News Release

Meteorite analysis shows Earth's building blocks contained water

Peer-Reviewed Publication

California Institute of Technology

When our Sun was a young star, 4.56 billion years ago, what is now our solar system was just a disk of rocky dust and gas. Over tens of millions of years, tiny pebbles of dust coalesced, like a snowball rolling larger and larger, to become kilometer-sized "planetesimals"—the building blocks of Earth and the other inner planets.


Researchers have long tried to understand the ancient environments in which these planetesimals formed. For example, water is now abundant on Earth, but has it always been? In other words, did the planetesimals that accreted into our planet contain water?


Now, a new study combines meteorite data with thermodynamic modeling and determines that the earliest inner solar system planetesimals must have formed in the presence of water, challenging current astrophysical models of the early solar system.


The research was conducted in the laboratory of Paul Asimow (MS '93, PhD '97), Eleanor and John R. McMillan Professor of Geology and Geochemistry and appears in the journal Nature Astronomy on January 9.


Researchers have samples of the earliest years of the solar system in the form of iron meteorites. These meteorites are the remnants of the metallic cores of the earliest planetesimals in our solar system that avoided accretion into a forming planet and instead orbited around the solar system before ultimately falling onto our planet. The chemical compositions of meteorites such as these can reveal information about the environments in which they formed and answer questions such as whether the building blocks of Earth formed far from our Sun, where cooler temperatures allowed the existence of water ice, or if they instead formed closer to the Sun, where the heat would have evaporated any water and resulted in dry planetesimals. If the latter is correct, then Earth would have formed dry and gained its water through some other method later in its evolution.


Though the meteorites themselves do not contain any water, scientists can infer its long-lost presence by examining its impact on other chemical elements.


Water is composed of two hydrogen atoms and one oxygen atom. In the presence of other elements, water will often transfer its oxygen atom away in a process called oxidation. For example, iron metal (Fe) reacts with water (H2O) to form iron oxide (FeO). A sufficient excess of water can drive the process further, producing Fe2O3 and FeO(OH), the ingredients of rust. Mars, for example, is covered in rusty iron oxide, providing strong evidence that the Red Planet once had water.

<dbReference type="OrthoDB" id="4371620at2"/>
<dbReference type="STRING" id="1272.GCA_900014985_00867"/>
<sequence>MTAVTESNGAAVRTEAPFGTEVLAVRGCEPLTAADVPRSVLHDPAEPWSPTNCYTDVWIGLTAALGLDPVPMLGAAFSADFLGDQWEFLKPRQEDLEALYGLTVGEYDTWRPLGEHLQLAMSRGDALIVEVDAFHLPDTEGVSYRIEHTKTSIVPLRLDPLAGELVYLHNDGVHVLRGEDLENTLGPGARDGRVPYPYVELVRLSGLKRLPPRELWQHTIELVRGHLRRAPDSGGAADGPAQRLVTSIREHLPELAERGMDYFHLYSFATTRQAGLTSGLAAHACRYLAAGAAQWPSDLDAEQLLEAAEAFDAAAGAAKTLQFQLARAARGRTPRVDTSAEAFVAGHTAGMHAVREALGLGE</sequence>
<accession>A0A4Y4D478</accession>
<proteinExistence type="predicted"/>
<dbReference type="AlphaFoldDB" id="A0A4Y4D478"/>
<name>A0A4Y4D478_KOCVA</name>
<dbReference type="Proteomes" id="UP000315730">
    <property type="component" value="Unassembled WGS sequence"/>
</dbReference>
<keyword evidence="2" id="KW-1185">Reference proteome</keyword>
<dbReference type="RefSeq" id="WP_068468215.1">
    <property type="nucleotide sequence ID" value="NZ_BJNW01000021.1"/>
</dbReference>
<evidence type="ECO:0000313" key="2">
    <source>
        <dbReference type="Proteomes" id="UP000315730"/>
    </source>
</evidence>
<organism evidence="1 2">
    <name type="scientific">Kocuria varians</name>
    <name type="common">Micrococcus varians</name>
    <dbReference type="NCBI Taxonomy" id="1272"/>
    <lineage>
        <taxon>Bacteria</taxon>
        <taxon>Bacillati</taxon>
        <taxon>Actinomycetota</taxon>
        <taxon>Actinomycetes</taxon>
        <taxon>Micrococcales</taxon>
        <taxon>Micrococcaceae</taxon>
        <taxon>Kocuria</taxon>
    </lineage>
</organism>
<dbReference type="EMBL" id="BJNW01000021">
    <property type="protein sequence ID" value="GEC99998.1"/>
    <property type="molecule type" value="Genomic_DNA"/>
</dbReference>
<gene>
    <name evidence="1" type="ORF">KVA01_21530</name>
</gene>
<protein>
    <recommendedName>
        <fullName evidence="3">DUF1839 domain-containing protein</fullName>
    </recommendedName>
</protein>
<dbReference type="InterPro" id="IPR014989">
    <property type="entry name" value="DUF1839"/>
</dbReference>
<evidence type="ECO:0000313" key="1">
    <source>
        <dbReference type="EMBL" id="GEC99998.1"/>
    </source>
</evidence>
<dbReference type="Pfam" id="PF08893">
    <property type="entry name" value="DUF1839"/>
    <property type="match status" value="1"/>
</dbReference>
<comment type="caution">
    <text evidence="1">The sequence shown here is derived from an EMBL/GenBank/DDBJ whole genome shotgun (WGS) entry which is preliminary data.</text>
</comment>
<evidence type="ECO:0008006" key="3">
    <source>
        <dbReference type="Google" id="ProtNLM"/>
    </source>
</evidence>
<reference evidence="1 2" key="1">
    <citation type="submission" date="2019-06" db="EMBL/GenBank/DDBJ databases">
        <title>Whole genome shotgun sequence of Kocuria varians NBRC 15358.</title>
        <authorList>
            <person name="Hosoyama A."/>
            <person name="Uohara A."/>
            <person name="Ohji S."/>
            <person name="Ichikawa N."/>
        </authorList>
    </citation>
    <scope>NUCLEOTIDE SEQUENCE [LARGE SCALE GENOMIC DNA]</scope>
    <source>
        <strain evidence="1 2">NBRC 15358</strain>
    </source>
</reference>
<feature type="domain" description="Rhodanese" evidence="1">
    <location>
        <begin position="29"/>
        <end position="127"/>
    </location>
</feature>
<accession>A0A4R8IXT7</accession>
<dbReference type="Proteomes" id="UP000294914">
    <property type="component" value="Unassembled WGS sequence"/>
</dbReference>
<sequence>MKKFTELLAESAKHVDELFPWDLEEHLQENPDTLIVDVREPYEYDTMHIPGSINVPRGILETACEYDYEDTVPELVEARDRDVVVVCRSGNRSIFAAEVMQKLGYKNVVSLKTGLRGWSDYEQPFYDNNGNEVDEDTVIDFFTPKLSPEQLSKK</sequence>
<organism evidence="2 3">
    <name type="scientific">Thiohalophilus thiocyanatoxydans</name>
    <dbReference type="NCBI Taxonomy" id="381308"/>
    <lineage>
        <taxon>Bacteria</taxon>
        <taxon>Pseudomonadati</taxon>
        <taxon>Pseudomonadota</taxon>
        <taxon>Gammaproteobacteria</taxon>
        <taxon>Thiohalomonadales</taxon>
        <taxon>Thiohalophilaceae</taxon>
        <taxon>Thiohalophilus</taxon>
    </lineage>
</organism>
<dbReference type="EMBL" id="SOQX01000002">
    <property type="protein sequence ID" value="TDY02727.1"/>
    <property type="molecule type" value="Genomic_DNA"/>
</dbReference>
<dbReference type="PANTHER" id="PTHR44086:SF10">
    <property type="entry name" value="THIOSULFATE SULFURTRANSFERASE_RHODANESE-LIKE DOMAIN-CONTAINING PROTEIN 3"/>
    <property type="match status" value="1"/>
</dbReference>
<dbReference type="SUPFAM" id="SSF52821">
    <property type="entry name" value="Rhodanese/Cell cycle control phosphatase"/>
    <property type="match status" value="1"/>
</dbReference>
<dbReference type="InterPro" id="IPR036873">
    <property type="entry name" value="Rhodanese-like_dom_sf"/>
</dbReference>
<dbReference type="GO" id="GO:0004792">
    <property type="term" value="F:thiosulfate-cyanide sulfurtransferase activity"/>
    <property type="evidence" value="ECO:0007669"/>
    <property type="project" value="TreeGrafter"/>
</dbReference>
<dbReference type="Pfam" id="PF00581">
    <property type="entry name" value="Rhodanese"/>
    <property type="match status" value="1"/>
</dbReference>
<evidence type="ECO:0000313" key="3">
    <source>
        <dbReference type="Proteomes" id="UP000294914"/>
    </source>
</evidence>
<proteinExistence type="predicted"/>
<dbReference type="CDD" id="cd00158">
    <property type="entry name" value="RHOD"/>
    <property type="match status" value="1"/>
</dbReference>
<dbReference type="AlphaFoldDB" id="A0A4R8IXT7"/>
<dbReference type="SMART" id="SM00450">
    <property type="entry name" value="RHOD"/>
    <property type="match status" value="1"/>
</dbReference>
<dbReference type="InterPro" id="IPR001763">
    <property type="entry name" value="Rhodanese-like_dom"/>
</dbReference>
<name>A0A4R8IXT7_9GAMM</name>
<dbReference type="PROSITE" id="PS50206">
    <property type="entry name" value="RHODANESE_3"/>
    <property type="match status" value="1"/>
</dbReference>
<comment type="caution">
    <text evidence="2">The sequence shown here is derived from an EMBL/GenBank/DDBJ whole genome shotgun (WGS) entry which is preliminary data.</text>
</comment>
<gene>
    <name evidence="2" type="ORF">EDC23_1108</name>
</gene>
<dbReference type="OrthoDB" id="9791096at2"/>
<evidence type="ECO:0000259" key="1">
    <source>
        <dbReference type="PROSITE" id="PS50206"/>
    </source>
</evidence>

Damanveer Grewal, a former Caltech postdoctoral scholar and first author of the new study, specializes in using chemical signatures from iron meteorites to gather information about the early solar system. Though any iron oxide from the earliest planetesimals is now long gone, the team could determine how much iron would have been oxidized by examining the metallic nickel, cobalt, and iron contents of these meteorites. These three elements should be present in roughly equal ratios relative to other primitive materials, so if any iron was "missing," this would imply that the iron had been oxidized.


"Iron meteorites have been somewhat neglected by the planet-formation community, but they constitute rich stores of information about the earliest period of solar system history, once you work out how to read the signals," says Asimow. "The difference between what we measured in the inner solar system meteorites and what we expected implies an oxygen activity about 10,000 times higher."


The researchers found that those iron meteorites thought to be derived from the inner solar system had about the same amount of missing iron metal as meteorites derived from the outer solar system. For this to be the case, the planetesimals from both groups of meteorites must have formed in a part of the solar system where water was present, implying that the building blocks of planets accreted water right from the beginning.


The signatures of water in these planetesimals challenge many of the current astrophysical models of the solar system. If planetesimals formed at Earth's current orbital position, water would have existed only if the inner solar system was much cooler than models currently predict. Alternatively, they may have formed further out, where it was cooler, and migrated in.


"If water was present in the early building blocks of our planet, other important elements like carbon and nitrogen were likely present as well," says Grewal. "The ingredients for life may have been present in the seeds of rocky planets right from the start."


"However, the method only detects water that was used up in oxidizing iron," adds Asimow. "It is not sensitive to excess water that might go on to form the ocean. So, the conclusions of this study are consistent with Earth accretion models that call for late addition of even more water-rich material."


The paper is titled "Accretion of the earliest inner solar system planetesimals beyond the water-snowline." In addition to Asimow and Grewal, co-authors are former Caltech postdoctoral scholar Nicole X. Nie, Bidong Zhang of UCLA, and Andre Izidoro of Rice University. Grewal is currently an assistant professor at Arizona State University. Funding was provided by a Barr Foundation Postdoctoral Fellowship and NASA.

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